Spring Outlook: Receiving corps must be rebuilt

Football coaches are known for the long hours they keep during the season, arriving early and staying late preparing their team for games. But given the size of the task facing Tide Wide Receivers Coach Charlie Harbison this spring, he might want to set up permanent housekeeping at the Football Complex.

Five senior receivers are gone from last year's squad, including Zach Fletcher, Dre Fulgham, Triandos Luke, Brandon Greer and Lance Taylor. And all five were significant contributors. Between them they caught 109 passes for 1,682 yards. Those numbers alone are impressive enough, but dig a little deeper and the total loss becomes downright frightening.

Alabama only completed 125 passes to wide receivers last season. Fletcher, Fulgham, Luke, Greer and Taylor accounted for 87 percent of those receptions. And yardage-wise, it's worse. The senior five-some was responsible for fully 90 percent of those. In fact, Tyrone Prothro was the only non-senior wideout that contributed last year. His 16 catches for 191 yards make up the "missing" numbers.

Coincidentally, five athletes eligible and participating in spring drills did not play last season. Will Roach and Matt Caddell redshirted as true freshmen, while former Minor League Baseball player and current walk-on Scoop McDowell also sat out his first year of college ball. Antonio "AC" Carter, who has been granted a sixth year but will not participate in spring drills, missed the entire year with injury. Another former pro baseball player, Damien Jones enrolled at The University this semester and will be eligible in the fall.

Prothro is the only returning receiver who caught a pass in 2003. (Barry Fikes photo)

There is tons of athletic talent in that second five, but most of it is as-yet unproven. And of course while everyone is optimistic, there is no guarantee that Carter will ever be completely healthy again. So at this point at least, Bama's receiving corps is not nearly as solid as last year's fall unit.

On the official team roster, the various wideouts are designated as "flankers," "split ends" and "wide receivers." But for practical purposes--and definitely during spring practice--there is no real purpose to be served for fans by breaking the group up. The spring roster lists 17 athletes at receiver, though Carter will not practice until next fall:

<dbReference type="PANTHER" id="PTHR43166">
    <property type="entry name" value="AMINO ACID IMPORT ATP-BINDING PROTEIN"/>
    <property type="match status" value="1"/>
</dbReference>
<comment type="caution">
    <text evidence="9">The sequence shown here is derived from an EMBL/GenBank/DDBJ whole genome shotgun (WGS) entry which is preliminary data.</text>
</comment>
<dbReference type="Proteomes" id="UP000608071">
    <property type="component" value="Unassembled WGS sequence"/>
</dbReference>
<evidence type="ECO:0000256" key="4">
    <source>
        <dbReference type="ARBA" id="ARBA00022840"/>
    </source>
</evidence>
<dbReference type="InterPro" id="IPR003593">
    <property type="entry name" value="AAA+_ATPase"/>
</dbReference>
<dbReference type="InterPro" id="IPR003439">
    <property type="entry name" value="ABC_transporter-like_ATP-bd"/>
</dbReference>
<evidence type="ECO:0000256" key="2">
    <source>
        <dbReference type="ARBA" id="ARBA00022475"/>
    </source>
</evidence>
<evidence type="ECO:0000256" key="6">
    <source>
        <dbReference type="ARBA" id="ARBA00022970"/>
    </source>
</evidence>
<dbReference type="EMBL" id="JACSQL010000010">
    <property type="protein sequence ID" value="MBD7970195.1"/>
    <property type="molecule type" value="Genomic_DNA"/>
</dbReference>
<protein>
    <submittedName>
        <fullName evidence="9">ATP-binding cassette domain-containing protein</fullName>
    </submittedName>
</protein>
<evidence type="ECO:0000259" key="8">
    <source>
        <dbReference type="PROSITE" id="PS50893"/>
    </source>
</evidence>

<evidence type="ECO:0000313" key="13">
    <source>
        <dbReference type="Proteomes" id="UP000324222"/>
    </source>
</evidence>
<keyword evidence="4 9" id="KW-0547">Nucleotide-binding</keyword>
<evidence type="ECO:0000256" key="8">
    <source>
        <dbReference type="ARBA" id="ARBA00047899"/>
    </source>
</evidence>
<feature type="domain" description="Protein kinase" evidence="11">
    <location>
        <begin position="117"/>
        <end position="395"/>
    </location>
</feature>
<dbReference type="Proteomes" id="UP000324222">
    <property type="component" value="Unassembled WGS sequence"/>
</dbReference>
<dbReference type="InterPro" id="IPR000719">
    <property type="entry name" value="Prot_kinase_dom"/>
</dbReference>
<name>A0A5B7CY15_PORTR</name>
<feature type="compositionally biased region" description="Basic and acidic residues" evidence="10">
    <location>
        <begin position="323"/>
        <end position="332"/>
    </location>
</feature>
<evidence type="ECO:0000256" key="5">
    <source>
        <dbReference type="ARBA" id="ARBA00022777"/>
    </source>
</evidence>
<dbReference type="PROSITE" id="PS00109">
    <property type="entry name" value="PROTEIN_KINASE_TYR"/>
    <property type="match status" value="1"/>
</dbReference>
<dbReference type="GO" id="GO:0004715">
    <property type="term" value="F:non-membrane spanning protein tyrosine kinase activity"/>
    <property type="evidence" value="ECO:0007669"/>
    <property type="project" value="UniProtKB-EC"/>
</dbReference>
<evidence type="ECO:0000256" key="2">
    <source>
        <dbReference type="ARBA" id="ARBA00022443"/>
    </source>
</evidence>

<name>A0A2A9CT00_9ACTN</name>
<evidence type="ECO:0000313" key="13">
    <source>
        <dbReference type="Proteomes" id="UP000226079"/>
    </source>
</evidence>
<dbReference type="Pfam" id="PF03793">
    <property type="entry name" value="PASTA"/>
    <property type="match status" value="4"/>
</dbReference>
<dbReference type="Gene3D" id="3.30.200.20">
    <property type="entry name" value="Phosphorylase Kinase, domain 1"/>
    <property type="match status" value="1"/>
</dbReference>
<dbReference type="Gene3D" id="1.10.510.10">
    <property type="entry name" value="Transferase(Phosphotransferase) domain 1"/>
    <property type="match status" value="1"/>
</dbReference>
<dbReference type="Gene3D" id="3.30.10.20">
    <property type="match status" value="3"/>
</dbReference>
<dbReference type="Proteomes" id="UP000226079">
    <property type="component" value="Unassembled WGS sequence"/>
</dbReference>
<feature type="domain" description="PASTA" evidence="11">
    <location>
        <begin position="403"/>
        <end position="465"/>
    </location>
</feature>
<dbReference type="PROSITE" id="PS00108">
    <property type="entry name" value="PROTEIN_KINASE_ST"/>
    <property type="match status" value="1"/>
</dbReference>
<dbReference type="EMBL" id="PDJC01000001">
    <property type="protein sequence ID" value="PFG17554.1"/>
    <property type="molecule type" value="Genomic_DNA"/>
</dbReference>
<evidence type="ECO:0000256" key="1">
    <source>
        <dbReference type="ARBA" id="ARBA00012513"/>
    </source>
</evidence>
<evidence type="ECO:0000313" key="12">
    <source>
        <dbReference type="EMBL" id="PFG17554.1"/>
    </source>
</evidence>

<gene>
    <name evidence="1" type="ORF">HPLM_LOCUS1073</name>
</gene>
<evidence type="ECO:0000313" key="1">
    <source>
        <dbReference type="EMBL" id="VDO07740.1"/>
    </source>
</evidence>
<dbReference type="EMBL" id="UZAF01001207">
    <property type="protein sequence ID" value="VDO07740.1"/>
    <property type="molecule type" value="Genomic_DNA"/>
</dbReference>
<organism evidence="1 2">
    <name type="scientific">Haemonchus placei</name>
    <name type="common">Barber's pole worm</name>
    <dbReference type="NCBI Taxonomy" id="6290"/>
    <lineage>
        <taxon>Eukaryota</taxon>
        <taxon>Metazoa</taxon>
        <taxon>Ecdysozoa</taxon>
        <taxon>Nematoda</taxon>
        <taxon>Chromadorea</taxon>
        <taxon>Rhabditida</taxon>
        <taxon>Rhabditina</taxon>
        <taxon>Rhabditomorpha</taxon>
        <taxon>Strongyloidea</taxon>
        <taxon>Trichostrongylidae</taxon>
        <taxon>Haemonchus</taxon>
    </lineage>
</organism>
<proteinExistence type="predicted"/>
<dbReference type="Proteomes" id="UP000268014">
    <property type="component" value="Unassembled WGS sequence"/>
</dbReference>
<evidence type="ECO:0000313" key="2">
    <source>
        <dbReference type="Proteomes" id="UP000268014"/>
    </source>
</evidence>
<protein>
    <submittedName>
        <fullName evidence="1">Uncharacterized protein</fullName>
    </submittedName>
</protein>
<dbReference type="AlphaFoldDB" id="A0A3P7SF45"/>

Tyrone Prothro, of course, is the bell cow of the unit. Only 5-8 and 173 pounds, Prothro played very well last season when given a chance. He's fast and quick, but that only begins to describe Prothro's skills. As a true freshman he had a lot of learning to do, but Prothro generated excitement every time he touched the football. He runs good routes and catches the ball well, but best of all Prothro is most dangerous after making the catch. Surprisingly (at least to many unsuspecting defenders), Prothro proved to be a superb blocker, often pancaking defensive backs that were unfortunate enough to get in his line of fire.

Will Roach (#83) walks off after practice, followed by Matt Caddell (#11).

Among Bama's more veteran players, Tarry Givens (6-5, 220) has the size to excite fans. But so far the senior has had no impact at Alabama. Brandon Brooks (5-4, 163) proved to be dangerous as a return man last season, but his height is a real disadvantage for him as a receiver. Marcus McKnight (6-2, 173) will be a redshirt sophomore. If he is going to make a move, spring will be the time to start. Of course before Carter (5-9, 191) broke his leg, he was ranked among Bama's best receivers statistically. But he will not be back before fall at the earliest, so the unit must do without him this spring.

Two true freshmen wideouts redshirted last year, Matt Caddell (6-0, 171) and Will Roach (6-1, 187). Roach will remind you of former Tide receiver Tim Bowens, which is to be expected since the two are brothers. He's actually a tad bigger and faster than Tim, which means that Will has the potential to be very good. Like all young receivers Roach needs to get stronger and improve his consistency, but he's one to watch this spring.